The other element of its success has been its consistent, and cussed, independence. The paper tells it arrow-straight in a part of the world where much of the media twists the news to suit the interests of oligarch owners and corrupt politicians.

By contrast, the record shows that the Kyiv Post gets the story right most of the time; and apart from a few instances of turbulence between owner and editors, the quality of its journalism is not inferior to any reputable publication in the West. Staid it may be on occasion, but it’s never dodgy or unreliable.

* * *

I am in Koncha-Zaspa, a zippy 30-minute drive south of Kiev in a daredevil local journalist’s car. This is a wooded suburb of the capital, dotted with mansions of questionable taste, some grotesque.

By the standards of the zip code, Mohammad Zahoor’s pile is restrained, though it could hardly be called understated. The security is relaxed — one man at the gate who waves us through, another who ushers us to a parking spot; and as we descend from our car, a tall Pakistani man, about 6-foot-2, approaches us. It’s Zahoor, Ukraine’s richest expat, a “minigarch” worth about $1 billion (some say), and the owner of the Kyiv Post.

Zahoor is 60 years old, though his jet-black hair isn’t a day older than 30. His physique suggests regular trips to the gym. He is a virile chap, with two little toddlers to prove it. They’re twins — Arabella and Mirabella — his daughters with his wife Kamaliya, a bombshell blonde who was Mrs. World in 2008, and is today a singer of some repute not just in Ukraine but in those parts of Europe where the pop culture is unfussy.

We banter with Zahoor’s twins for a while before they’re whisked off by a posse of nannies (I count four). A housekeeper brings us chai made in the way of the Indian subcontinent, strong brick-red tea with lots of milk and sugar. After a few sips — the tea is hot, and we slurp noisily — Zahoor starts to reminisce. His speech is languid, his accent a mix of Pakistan and Britain. “You want to know my story?” he asks.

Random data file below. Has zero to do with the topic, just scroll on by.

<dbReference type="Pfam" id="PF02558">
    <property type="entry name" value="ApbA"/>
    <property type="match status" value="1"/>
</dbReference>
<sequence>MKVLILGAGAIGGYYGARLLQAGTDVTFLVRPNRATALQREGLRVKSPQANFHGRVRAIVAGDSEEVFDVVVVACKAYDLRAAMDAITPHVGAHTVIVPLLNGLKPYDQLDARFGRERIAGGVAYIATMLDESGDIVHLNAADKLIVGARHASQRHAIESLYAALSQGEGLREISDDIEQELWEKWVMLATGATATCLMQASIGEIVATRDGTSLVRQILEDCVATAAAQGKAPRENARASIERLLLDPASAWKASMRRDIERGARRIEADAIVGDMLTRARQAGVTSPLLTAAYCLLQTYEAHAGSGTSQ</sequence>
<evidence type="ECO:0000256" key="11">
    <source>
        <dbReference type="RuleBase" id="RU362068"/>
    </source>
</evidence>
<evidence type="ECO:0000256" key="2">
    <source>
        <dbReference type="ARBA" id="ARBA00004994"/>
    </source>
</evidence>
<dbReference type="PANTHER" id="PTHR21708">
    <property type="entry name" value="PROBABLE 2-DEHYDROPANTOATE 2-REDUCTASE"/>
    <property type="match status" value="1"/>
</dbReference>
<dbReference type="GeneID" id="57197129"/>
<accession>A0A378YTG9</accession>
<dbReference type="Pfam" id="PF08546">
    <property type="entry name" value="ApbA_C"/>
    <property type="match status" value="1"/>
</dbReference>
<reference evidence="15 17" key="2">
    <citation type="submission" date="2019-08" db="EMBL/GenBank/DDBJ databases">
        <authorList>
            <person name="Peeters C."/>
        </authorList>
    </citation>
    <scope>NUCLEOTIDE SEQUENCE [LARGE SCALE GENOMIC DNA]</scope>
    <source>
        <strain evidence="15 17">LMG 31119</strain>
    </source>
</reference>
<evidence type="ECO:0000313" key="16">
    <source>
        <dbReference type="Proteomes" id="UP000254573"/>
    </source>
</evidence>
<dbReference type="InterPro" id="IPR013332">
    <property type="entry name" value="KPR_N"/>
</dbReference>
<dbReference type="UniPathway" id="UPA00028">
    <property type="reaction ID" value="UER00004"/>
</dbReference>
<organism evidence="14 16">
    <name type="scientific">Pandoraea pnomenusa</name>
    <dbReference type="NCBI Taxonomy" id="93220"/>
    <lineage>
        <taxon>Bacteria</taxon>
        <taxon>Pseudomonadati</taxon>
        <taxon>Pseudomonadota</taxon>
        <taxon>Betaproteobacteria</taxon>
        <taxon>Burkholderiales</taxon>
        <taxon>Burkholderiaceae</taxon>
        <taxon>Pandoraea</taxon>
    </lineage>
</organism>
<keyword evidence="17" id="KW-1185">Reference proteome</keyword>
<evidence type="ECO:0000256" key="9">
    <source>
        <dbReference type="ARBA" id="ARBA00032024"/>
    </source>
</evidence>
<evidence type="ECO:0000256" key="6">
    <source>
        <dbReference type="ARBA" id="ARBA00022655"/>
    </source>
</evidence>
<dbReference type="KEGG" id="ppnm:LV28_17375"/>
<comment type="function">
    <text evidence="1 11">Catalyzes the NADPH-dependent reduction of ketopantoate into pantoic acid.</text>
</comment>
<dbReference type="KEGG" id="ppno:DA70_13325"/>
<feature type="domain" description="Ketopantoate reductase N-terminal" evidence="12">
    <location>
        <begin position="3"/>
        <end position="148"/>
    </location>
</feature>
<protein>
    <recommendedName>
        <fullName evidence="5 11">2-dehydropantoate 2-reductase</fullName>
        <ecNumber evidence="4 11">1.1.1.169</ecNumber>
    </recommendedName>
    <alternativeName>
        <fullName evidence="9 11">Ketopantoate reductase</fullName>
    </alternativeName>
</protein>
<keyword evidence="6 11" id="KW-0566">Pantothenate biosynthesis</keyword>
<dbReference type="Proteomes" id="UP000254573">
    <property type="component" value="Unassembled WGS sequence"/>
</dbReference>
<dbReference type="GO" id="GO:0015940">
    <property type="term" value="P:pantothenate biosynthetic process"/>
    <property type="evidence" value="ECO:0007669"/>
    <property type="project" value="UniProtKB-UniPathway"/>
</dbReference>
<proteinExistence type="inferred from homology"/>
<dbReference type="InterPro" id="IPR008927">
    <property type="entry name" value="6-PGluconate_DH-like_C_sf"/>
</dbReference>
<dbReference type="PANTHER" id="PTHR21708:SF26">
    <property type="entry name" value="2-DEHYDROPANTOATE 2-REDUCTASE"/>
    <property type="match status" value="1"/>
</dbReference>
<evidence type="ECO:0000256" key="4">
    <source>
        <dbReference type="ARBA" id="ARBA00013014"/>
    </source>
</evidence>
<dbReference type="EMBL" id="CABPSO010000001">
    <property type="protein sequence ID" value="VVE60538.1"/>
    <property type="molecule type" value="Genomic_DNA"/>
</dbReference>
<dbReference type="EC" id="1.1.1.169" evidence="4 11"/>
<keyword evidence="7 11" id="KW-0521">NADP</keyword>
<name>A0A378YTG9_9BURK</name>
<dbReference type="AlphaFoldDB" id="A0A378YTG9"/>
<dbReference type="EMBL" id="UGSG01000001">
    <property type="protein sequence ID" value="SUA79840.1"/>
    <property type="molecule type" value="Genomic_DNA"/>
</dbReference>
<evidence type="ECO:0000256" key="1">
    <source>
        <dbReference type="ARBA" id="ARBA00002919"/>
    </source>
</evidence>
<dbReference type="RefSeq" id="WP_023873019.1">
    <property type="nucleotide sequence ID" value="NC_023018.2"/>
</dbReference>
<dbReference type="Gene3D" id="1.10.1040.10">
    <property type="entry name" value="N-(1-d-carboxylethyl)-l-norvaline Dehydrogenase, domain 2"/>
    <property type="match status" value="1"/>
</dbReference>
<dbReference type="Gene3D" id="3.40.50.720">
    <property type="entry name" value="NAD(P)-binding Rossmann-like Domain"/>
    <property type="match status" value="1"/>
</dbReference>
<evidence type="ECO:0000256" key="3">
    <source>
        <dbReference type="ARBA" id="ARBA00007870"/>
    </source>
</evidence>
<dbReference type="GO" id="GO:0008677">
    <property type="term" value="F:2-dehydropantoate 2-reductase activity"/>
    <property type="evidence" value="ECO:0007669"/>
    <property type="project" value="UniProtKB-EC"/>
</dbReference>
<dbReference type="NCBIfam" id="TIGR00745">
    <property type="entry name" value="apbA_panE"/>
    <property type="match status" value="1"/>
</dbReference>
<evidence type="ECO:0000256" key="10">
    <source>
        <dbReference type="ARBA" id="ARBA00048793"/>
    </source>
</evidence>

Men of steel

The owner of the Kyiv Post arrived in Moscow in 1974 on an engineering scholarship. He’d been at college in Karachi, and when he learned of his selection by the Soviet education ministry his parents were on a pilgrimage to Mecca, so he left without telling them. He was one of 42 students flown in from Pakistan: 14 stayed in Moscow, 14 went to St. Petersburg, and 14 unlucky ones — among them Zahoor — were put on a train to Donetsk, a shabby, polluted industrial backwater in then-eastern Soviet Ukraine. Showing early acumen, he changed $40 on the black market before embarking on the 32-hour journey. “I’m from Pakistan. I wouldn’t sell my dollars at the official rate!”

Zahoor studied engineering and steel-making at Donetsk, turning in a thesis on the rolling plant at the Donetsk Steel Mill in 1980. “Sixteen years later I bought that mill,” he says, with obvious — but not off-putting — satisfaction. He returned to Pakistan shortly after with a Russian wife, and worked for Pakistan Steel. “I was a safety engineer. We translated Russian safety manuals into English.”